Portal 2 Is So Old-School It Doesn’t NEED 3D or Motion Controls

One of the more surprising moments of E3 had to be Valve’s Gabe Newell walking onstage during the Sony press conference and not only confirming Portal 2 on the PS3, but basically prostrating himself before the world and declaring an undying love for the console which he previously hated with a passion. But Valve’s sudden change of heart over the console doesn’t extend to its fancy new features, as the company has stated it’s not interested in including motion controls or 3D support in Portal 2.

When asked about supporting the new techs a Valve reps simply stated that, “We don’t have any plans for that in this game right now.” So while motion controls or 3D could theoretically be retrofitted onto the game at a later date, it sounds like that’s not going to happen. Oh well, maybe they’ll finally get back to work on Half Life 2: Episode 3 now.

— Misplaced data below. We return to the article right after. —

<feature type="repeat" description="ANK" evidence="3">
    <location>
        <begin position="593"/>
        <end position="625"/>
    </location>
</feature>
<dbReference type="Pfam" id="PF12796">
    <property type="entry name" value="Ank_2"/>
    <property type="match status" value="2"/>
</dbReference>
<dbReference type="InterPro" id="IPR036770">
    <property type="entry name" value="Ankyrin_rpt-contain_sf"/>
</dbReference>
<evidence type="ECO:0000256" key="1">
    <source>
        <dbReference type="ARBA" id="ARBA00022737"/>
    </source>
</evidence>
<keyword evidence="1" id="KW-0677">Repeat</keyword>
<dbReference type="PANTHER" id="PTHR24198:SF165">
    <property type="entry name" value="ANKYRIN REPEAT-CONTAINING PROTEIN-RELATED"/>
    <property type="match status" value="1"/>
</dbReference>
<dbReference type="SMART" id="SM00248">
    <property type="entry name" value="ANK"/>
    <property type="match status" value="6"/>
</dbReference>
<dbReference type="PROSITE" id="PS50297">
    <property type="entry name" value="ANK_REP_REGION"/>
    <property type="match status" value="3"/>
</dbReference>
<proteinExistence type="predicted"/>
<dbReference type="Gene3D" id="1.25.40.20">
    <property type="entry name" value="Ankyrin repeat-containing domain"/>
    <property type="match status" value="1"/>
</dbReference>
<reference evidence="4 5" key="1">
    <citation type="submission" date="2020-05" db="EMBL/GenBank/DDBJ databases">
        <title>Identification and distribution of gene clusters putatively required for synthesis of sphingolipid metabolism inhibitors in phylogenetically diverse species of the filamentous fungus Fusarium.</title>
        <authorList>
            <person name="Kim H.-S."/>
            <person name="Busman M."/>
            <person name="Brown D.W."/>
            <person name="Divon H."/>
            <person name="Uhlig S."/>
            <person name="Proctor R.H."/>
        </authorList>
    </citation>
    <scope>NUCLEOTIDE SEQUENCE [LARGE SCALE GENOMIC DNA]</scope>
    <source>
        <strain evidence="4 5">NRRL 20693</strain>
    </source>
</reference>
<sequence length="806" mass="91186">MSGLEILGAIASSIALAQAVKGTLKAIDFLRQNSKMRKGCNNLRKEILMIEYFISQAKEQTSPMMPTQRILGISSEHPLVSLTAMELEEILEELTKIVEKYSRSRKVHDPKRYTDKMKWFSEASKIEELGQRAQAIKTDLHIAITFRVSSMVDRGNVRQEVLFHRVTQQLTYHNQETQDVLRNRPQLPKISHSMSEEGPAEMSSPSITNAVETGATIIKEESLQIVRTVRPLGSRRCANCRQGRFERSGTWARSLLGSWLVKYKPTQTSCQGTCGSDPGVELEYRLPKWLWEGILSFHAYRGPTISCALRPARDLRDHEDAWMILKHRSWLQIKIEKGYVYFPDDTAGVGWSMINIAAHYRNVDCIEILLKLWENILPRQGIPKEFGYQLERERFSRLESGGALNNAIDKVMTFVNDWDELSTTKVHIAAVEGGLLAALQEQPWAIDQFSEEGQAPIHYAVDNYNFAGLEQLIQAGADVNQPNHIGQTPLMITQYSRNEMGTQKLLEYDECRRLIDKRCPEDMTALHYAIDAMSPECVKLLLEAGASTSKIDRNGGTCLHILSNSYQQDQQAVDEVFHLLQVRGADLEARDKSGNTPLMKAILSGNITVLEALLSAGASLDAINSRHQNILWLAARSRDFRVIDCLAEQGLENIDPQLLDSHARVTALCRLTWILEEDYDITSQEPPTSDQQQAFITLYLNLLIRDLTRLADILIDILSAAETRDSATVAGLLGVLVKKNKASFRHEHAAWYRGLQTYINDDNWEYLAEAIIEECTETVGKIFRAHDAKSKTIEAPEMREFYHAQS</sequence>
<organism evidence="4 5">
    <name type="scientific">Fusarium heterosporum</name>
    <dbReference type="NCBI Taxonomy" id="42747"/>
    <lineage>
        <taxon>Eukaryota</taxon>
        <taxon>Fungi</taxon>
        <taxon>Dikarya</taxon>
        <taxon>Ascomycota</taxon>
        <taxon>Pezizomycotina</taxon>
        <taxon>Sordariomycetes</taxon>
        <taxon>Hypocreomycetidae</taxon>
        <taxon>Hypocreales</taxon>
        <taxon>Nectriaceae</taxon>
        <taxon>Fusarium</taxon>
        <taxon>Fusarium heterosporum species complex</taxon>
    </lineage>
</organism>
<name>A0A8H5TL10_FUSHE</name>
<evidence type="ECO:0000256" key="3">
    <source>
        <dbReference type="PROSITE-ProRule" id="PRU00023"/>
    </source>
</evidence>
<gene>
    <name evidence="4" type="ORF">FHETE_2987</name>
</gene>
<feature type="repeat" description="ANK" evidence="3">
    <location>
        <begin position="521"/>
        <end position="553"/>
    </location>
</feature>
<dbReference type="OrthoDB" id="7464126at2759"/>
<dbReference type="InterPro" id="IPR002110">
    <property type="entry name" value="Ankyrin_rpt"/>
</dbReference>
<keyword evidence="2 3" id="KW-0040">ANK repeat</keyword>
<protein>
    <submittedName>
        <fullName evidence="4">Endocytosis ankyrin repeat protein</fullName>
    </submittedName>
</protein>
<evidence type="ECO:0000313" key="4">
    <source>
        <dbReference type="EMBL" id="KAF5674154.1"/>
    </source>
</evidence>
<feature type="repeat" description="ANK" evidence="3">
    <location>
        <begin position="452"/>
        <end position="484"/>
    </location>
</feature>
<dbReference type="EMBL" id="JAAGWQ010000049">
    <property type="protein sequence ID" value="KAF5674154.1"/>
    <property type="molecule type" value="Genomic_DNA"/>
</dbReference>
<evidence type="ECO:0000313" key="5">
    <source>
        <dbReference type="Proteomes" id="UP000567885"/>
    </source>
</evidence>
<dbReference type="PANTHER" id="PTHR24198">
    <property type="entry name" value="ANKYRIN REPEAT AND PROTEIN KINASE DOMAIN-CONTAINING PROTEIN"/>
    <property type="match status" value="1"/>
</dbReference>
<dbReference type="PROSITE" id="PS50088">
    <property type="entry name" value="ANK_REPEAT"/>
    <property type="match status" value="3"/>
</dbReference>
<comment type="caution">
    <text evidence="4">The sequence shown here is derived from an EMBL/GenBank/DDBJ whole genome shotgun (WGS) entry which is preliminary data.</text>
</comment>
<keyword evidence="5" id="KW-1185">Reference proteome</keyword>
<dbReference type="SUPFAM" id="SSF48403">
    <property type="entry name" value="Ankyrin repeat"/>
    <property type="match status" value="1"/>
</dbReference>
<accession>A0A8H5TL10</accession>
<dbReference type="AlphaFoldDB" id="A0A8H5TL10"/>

Pictured: Gabe Newell driving a gigantic bus
While the portal effect could be cool in 3D, it might also be rather nauseating. Consider all the sudden changes of perspective and speed found in the original, and then slap on a pair of potentially headache-inducing 3D glasses and imagine how things could all go terribly wrong. For most folks games are less fun when you need to keep a bucket nearby in case you get sick. Ultimately, the disorienting nature of Portal makes it a franchise better kept to a flat screen.

As for motion controls, the main question is what would they really add? This isn’t a twitch game and none of the puzzles or gameplay mechanics really require a pointer. The best thing that can be said is that supporting Move would be akin to providing mouse support for the game, but if that’s what a player really wants then why not just buy the Steam version?

So while Valve may be safely aboard the PS3 money train they are letting their legs dangle outside the boxcar. Just because the console has 3D and motion controls doesn’t mean we have to support it dagnabit! Now leave Gabe alone while he goes to the corner to hold his breath and count his money.